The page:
Neighborhood safety, beautification, and youth engagement @ North Highline Unincorporated Area Council’s April meeting

By Jason Grotelueschen
Reporting for White Center Now

Neighbors, leaders, and guests met last Thursday to discuss issues of youth involvement, neighborhood safety, and cleanups at the April meeting of the North Highline Unincorporated Area Council (NHUAC).  The event was held online and was facilitated by NHUAC president Liz Giba and vice president Barbara Dobkin.

Meeting highlights:

“ALTERNATIVES TO VIOLENCE” PROGRAM AT EVERGREEN AND INNOVATION: First on the agenda was a presentation about the Alternatives to Violence Project (AVP), which has been the cornerstone of a new set of trainings and programs this year at Evergreen High School and Innovation Heights Academy (formerly New Start High School), sponsored by Highline Public Schools. AVP describes its school-based programs as promoting “social emotional learning and community building in schools” to “reduce fighting, violence, and bullying.”

At the beginning of the school year last fall, about 300 Evergreen 9th-grade students and 100 staff members participated, and the following week at Innovation about 90 students and 20 staff participated. The program involves facilitator-led sessions, small-group discussions and games, and for most students and staff it’s their first interaction with their school colleagues before the school year begins. Some aspects of the program have carried throughout the school year, with additional classes and recurring discussion groups.

Roger Kluck, director of the area AVP chapter Projects for a Civil Society, said the project was originally started in the mid-1970s by a group of people in Greenhaven prison (New York), with a focus on addressing trauma and violence, based on the concept that “hurt people hurt people.” The program was successful and grew quickly, and is now offered in more than 50 countries in prisons, schools, churches, businesses, and shelters.

“Trauma alienates you,” Kluck said, citing the well-known Adverse Childhood Experience (ACE) Study which found that one-third of school kids have experienced some sort of significant trauma (abandonment, abuse, parent in prison) that has an impact on their education. Kluck added that after COVID lockdowns, there was a lot of delay in kids’ social-emotional development, and his group is “working with schools to build back community building and connection.” He said the training usually starts with teachers (“a lonely business,” Kluck said), especially new teachers, followed by a 2- to 3-day workshop for students at the beginning of the school year.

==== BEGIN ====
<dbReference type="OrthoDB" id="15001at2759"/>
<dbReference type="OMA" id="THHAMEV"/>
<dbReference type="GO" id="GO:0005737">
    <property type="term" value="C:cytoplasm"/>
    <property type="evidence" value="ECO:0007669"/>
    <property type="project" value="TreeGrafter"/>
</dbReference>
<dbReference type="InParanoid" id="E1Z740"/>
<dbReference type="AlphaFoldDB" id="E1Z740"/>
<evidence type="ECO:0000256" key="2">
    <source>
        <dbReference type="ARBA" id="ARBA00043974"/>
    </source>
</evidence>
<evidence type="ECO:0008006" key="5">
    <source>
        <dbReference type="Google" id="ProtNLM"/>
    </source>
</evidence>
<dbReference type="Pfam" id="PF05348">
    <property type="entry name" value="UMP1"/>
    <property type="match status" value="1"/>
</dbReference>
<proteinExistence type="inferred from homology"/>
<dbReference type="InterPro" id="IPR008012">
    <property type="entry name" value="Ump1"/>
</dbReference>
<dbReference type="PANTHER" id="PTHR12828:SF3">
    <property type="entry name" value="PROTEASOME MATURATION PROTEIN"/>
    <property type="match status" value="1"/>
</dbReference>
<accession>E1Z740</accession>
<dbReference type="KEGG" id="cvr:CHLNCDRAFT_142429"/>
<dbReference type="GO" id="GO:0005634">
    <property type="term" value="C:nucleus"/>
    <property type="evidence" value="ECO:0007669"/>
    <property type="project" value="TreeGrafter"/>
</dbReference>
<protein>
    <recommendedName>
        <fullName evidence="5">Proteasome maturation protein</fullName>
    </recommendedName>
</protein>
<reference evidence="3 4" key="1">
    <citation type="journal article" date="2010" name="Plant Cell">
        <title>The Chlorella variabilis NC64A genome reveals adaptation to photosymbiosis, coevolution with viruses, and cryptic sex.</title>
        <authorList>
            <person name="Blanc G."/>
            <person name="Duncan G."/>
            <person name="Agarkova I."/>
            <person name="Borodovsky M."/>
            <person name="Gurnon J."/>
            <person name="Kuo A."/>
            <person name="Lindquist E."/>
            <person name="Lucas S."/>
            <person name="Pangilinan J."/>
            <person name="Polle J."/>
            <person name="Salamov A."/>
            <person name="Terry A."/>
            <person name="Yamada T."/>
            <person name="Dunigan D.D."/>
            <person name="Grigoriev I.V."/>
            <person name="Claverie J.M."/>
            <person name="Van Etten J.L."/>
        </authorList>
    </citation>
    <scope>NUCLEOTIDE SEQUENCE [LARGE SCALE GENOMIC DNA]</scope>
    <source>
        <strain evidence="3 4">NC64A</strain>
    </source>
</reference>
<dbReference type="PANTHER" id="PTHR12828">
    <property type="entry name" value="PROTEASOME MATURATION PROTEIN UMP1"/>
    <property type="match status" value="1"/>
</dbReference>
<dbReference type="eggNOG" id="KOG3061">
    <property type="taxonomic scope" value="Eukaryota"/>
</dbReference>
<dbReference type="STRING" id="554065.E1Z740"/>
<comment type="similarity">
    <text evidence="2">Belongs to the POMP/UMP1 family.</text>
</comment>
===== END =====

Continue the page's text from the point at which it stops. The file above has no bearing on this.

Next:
Kluck said the benefit is that students build relationships and self-esteem and “go into the school year knowing people, which heads off bullying and cliques, and reduces the chance of alienation.”

Also in attendance on Thursday night was Bertram (Bert) Calcote, a long-time facilitator for AVP and the Recovery Navigator Program, who shared his own experience of getting involved with AVP and meeting Kluck at the WA state reformatory prison in Monroe.

Calcote noted that he was originally a skeptic — “I said, ‘this crap doesn’t work,’ but I went back and participated and got comfortable and realized how wrong I was.” He said that on a personal note, the program taught him how to be aware of the trauma, to rebuild relationships he had broken and to “stop playing the victim.” Calcote said his passion is talking to young people, especially young men, and showing them how to more effectively communicate and listen.

The group is also having a community meeting on April 23rd at 5:30 pm at the Burien Library, focused on bringing people together and reducing violence. Details here:

Kluck said they’re always looking for helpers, and it only takes 4 weekends of training to become a facilitator. “We’re a ‘Johnny Appleseed group, we don’t want to do it all, we spread it and let it go where it goes.” Anyone interested should contact NHUAC chair Liz Giba via email at


Next up was a presentation (see the slides here) by Erik Bell from A Cleaner Alki, who has been spearheading cleanup events throughout the peninsula for the past decade, including a massive recent cleanup event in White Center in late March involving about 100 volunteers and yielding 2.5 tons of trash (yes, really).

Bell described that gathering as the first event in a new All-Hands Neighborhood Cleanup Series in cooperation with
Seattle Public Utilities’ Adopt a Street program. He noted that he and the city considered the event to be a huge success (especially because the plans and promotions came together in only two weeks), but that he also viewed it as “just the start for an area that could use a lot of help on both sides of Roxbury.” Much of the event’s cleanup activity involved the area at/near the former Bartell Drugs building (currently listed for lease) and the surrounding blocks, and Bell noted that the Rozella Building area has been a recent focus for the group as well.

Bell said that his personal involvement with neighborhood cleanups began in 2010, when he started meeting his brother on Alki Beach for Saturday morning walks, and they began cleaning up garbage that they found along the way. In the years that have followed, more volunteers have become involved, and the group began working more formally with agencies such as SDOT and Seattle Parks. Bell said it’s been gratifying to engage with the community to make a difference, and to help “create a new culture” with partner agencies who benefit greatly from the extra volunteer effort.

Bell said his group held over 500 cleanup events in 2023, and cleared 50,000+ pounds of trash and other dangerous materials out of the local environment. He characterized the group’s efforts as generally falling within three categories:

  • Trash cleanups: Generally 2 hours in length and with specific trash-pickup goals in mind.
  • “Spruced” cleanups: Clearing sidewalks, overgrowth and line-of-sight issues (and then collecting trash that becomes visible).
  • “Block Drop” cleanups: Involves leaving buckets and “trash grabbers” in targeted areas for a day, and inviting the community to use the supplies to clean on their own time. It began as a Girl Scout project (involving Bell’s daughter).

The effort of scouting for new cleanup opportunities has identified a number of “hot spots” that Bell said deserve focused cleanup work that would improve the neighborhood and “restore a sense of safety and care in the community.”